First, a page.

The isolation and loneliness felt by many elderly in care homes when they cannot see their families was well put by one elderly woman who said, “Did I ever think I’d be all alone in this world at 92 years”.
Raising the issue with the Taoiseach in the Dáil this week, I asked if there was more we could do to facilitate restricted family visits while adhering to public health guidelines from the Health Protection Surveillance Centre (HSPC).
Families that I have spoken with are heartbroken at the thought of not being able to see their loved ones during COVID-19 restrictions. They are willing to do everything that needs to be done just to find a way of having human contact.
These families understand the absolute necessity for safety and acknowledge the challenging job care home owners and staff have in keeping residents safe. They want to work with care homes and public health to find innovative ways to have contact with their elderly relatives to ensure their mental-health, wellbeing and physical health is protected.
Maybe there is more that we can do to work together to find a right and safe balance between the benefits of restricted visits on wellbeing and quality of life, and the risk of transmission to staff and vulnerable residents.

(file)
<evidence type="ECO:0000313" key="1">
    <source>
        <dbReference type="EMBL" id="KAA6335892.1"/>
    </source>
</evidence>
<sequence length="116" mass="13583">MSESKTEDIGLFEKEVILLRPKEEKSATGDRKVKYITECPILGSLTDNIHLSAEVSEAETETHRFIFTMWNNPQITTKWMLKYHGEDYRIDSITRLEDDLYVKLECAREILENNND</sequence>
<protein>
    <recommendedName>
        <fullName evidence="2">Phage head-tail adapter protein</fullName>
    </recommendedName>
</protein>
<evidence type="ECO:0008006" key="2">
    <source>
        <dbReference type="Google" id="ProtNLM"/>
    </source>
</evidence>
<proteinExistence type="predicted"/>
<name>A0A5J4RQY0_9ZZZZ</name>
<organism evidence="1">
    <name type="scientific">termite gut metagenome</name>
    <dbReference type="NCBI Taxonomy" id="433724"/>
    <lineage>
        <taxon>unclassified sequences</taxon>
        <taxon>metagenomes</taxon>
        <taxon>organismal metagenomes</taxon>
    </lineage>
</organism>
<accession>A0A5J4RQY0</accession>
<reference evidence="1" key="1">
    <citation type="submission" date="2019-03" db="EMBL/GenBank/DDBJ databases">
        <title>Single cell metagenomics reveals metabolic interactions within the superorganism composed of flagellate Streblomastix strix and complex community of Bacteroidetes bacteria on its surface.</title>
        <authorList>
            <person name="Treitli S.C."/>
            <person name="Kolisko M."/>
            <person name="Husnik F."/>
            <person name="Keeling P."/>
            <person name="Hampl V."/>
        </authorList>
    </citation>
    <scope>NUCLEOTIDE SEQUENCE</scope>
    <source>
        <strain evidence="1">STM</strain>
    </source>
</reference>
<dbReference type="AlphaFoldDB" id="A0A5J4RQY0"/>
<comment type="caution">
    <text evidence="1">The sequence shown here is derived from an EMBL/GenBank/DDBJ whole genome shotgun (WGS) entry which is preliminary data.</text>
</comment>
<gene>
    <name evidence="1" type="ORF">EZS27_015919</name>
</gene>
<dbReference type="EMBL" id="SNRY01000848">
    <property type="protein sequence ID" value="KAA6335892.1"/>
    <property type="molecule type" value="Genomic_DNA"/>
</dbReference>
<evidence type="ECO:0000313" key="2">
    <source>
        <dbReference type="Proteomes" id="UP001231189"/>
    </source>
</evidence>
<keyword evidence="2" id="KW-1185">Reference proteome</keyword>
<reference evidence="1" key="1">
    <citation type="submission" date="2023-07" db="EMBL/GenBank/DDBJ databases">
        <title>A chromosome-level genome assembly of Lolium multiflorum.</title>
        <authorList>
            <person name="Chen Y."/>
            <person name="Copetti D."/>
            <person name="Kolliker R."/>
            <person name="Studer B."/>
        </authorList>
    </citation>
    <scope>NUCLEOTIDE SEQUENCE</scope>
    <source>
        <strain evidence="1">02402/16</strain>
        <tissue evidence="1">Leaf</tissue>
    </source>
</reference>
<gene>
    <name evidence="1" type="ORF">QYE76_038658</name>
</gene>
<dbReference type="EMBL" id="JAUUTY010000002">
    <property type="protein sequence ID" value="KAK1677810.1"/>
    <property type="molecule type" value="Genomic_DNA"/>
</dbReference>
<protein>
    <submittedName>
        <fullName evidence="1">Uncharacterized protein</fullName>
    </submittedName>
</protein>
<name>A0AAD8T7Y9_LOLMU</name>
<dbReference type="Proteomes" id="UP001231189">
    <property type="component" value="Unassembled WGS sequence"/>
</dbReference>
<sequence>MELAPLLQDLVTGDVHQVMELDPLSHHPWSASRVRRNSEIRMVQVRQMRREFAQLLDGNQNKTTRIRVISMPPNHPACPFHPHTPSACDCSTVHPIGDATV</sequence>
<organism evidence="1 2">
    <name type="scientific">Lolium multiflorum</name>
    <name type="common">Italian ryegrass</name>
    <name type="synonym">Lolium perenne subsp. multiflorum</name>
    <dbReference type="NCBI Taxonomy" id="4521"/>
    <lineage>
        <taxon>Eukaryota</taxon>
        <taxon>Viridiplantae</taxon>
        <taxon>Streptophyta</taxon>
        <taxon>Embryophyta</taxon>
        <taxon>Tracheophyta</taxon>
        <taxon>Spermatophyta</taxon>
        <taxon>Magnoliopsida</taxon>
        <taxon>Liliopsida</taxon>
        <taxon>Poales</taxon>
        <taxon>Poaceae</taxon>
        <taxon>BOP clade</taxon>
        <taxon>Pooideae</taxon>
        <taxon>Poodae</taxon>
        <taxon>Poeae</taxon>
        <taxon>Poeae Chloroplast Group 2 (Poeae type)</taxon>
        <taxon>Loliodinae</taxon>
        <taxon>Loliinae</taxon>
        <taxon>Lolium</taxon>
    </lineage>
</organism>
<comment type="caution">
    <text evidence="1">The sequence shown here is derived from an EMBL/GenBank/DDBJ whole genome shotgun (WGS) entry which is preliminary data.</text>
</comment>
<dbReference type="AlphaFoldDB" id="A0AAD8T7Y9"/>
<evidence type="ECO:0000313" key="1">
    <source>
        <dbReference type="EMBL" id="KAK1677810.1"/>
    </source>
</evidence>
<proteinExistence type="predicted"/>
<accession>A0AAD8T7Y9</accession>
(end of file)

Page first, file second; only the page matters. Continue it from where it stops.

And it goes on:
Can we look at safe protective practices used in other countries? We should be exploring ways of providing a strictly limited number of designated visitors to follow the same strict procedures in order to visit their loved ones. Could we use testing and self-isolating for family members combined with PPE and infection control measures to facilitate contact?
I know elderly residents who are confused and distressed as to why their families are not visiting them. It’s difficult for many of them to understand COVID-19. I want to acknowledge the wonderful professional and compassionate work being done in nursing and care homes throughout the country in these difficult times. We must do everything we can to support them, the residents they care for, and their families.”